The Arc of Appalachia Preserves stewards highly protected nature preserves. Please read complete regulations before visiting, only some of which are summarized here: Remain on trails at all times, walking in single file to protect bulbs of native wildflowers bordering the trail. Do not disturb, pick nor collect flowers, plants, rocks, or wildlife. Hunting, caving, fishing, trail biking, rock climbing, wading, camp fires and swimming are prohibited. Many Arc trails border dangerous, potentially life-threatening cliffs: Trails can be narrow, uneven, and steep; with possible ticks, poison ivy, and stinging nettle. Keep children close at hand, and hike at your own risk. Click here for a complete list of dog-friendly trails. Most trails do not permit dogs.
Downloads: Trail Map
Hiking Trails at Chalet Nivale are open sunrise to sunset year-round, weather permitting.
Click here for special closings during winter hunting season for deer management.
Sorry, dogs are not permitted.
Notice to Hikers:
There are several unimproved shallow stream crossings on Chalet Nivale Trails that require stepping on stones and therefore good balance. Please wear appropriate foot gear and do not hike after a series of heavy rains. In normal weather the water is 2-3 inches deep.Other than these creek crossings the trails are easy to moderate in difficulty. The trails follow Chalet Nivale’s gently rolling terrain – with wildflowers growing right up to trails’ edge. Please stay on trails in single file to reduce impact on dormant and actively growing wildflower bulbs. Trails may be uneven with roots and a few exposed rocks.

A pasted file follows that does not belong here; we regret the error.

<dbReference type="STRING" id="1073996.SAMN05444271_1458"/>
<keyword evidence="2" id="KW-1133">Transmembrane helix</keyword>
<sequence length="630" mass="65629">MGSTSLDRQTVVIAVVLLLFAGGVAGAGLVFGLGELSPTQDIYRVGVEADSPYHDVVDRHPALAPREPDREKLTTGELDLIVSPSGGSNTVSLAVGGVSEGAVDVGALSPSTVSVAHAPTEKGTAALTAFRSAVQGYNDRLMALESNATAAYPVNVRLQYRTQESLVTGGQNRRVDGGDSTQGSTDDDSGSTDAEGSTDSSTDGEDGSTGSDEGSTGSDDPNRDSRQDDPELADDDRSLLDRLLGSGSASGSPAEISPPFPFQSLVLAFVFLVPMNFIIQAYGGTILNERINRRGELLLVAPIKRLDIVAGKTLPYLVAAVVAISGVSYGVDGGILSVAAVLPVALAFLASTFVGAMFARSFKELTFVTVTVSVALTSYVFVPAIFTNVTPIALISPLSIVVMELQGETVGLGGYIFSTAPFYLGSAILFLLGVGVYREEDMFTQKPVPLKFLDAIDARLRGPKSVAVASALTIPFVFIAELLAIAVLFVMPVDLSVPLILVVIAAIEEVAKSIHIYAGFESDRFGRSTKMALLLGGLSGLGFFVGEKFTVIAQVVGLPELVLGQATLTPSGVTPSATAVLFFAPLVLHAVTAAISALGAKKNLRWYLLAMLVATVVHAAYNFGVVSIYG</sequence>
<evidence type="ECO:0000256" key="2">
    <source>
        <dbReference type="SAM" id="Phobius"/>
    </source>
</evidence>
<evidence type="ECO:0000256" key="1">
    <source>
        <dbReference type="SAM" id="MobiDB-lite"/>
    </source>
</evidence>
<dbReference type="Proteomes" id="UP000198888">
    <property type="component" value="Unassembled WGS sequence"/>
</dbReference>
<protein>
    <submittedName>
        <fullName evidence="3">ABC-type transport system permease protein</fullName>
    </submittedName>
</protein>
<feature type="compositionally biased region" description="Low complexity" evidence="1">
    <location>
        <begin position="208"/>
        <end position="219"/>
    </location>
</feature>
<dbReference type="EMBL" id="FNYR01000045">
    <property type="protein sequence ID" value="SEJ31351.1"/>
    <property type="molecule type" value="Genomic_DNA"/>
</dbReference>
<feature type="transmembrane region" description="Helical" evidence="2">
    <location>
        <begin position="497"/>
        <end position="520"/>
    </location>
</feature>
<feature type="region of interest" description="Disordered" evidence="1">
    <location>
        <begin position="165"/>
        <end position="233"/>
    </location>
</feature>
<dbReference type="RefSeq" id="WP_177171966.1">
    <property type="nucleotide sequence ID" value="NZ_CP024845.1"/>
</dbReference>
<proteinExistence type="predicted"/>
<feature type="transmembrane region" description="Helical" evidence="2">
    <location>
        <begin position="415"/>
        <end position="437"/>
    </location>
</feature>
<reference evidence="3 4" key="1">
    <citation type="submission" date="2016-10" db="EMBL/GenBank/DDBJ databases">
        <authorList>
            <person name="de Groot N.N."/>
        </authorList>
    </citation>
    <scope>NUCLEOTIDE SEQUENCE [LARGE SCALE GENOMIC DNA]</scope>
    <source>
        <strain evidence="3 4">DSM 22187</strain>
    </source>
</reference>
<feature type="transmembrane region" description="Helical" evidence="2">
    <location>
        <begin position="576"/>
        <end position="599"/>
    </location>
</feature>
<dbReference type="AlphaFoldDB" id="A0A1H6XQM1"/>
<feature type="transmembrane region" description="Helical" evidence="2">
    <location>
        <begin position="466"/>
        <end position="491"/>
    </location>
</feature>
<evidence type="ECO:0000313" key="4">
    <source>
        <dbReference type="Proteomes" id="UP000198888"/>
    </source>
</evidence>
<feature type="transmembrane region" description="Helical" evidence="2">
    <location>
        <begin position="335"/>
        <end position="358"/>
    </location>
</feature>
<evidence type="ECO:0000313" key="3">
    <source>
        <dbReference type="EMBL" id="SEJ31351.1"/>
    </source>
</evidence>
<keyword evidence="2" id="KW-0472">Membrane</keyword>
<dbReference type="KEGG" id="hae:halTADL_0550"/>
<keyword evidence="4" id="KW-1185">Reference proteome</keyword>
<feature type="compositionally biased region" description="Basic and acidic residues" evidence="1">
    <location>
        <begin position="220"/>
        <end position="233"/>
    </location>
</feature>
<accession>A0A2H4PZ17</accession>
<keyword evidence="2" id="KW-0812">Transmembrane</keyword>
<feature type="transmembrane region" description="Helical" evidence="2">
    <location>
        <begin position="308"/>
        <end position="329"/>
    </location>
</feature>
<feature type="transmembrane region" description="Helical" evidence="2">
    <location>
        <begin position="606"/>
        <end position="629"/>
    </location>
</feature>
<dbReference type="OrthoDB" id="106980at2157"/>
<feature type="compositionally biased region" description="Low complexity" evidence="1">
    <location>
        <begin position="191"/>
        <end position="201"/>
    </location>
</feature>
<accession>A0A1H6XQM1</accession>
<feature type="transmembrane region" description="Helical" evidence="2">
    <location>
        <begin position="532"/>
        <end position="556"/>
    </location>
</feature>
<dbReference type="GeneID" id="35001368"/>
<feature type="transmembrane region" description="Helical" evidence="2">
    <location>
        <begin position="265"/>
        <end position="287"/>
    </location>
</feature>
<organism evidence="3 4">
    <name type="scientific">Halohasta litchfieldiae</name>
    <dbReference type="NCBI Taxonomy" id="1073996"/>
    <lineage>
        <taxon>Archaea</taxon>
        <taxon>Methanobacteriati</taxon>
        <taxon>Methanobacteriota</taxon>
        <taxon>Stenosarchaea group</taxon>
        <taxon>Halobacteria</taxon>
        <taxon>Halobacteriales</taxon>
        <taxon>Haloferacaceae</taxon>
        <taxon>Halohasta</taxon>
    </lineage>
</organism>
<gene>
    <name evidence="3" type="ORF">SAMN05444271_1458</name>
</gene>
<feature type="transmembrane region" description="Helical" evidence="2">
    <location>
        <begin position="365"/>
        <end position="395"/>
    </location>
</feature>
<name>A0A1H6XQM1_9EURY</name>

Crawdad Creek Trail, Moderate – 1.2 mile loop
Crawdad Creek follows a verdant dolomite stream valley bordered by 40 foot vertical rock walls. The valley is rich in spring wildflowers and very scenic geologically. Adams County forests often have a prairie influence. Therefore many interesting prairie wildflowers cling on under the shade of the canopy. The water quality of the streams rates among the cleanest headwater streams in all of Ohio.
Early Buttercup Trail, Moderate – 1.0 mile loop
Early Buttercup Trail follows a verdant dolomite stream valley that has created a gentle valley on the western portion of the preserve – a separate stream from Crawdad Creek. This is the best trail to admire spring wildflowers in mid April, and the early showcase of the rare snow trilliums that bloom in mid to late March. The water quality of the streams rates among the cleanest headwater streams in all of Ohio, harboring a high diversity of invertebrates and fish for its small size.
Golden Meadows Trail, Easy – 1.0 mile loop
Golden Meadows Trail is a pleasant walk through a sunny meadow that has established itself on land that was managed as an agricultural field by the previous owner. The meadow spreads across a wide swale and affords aesthetic views of the higher elevation forests that embrace Chalet Nivale to the north.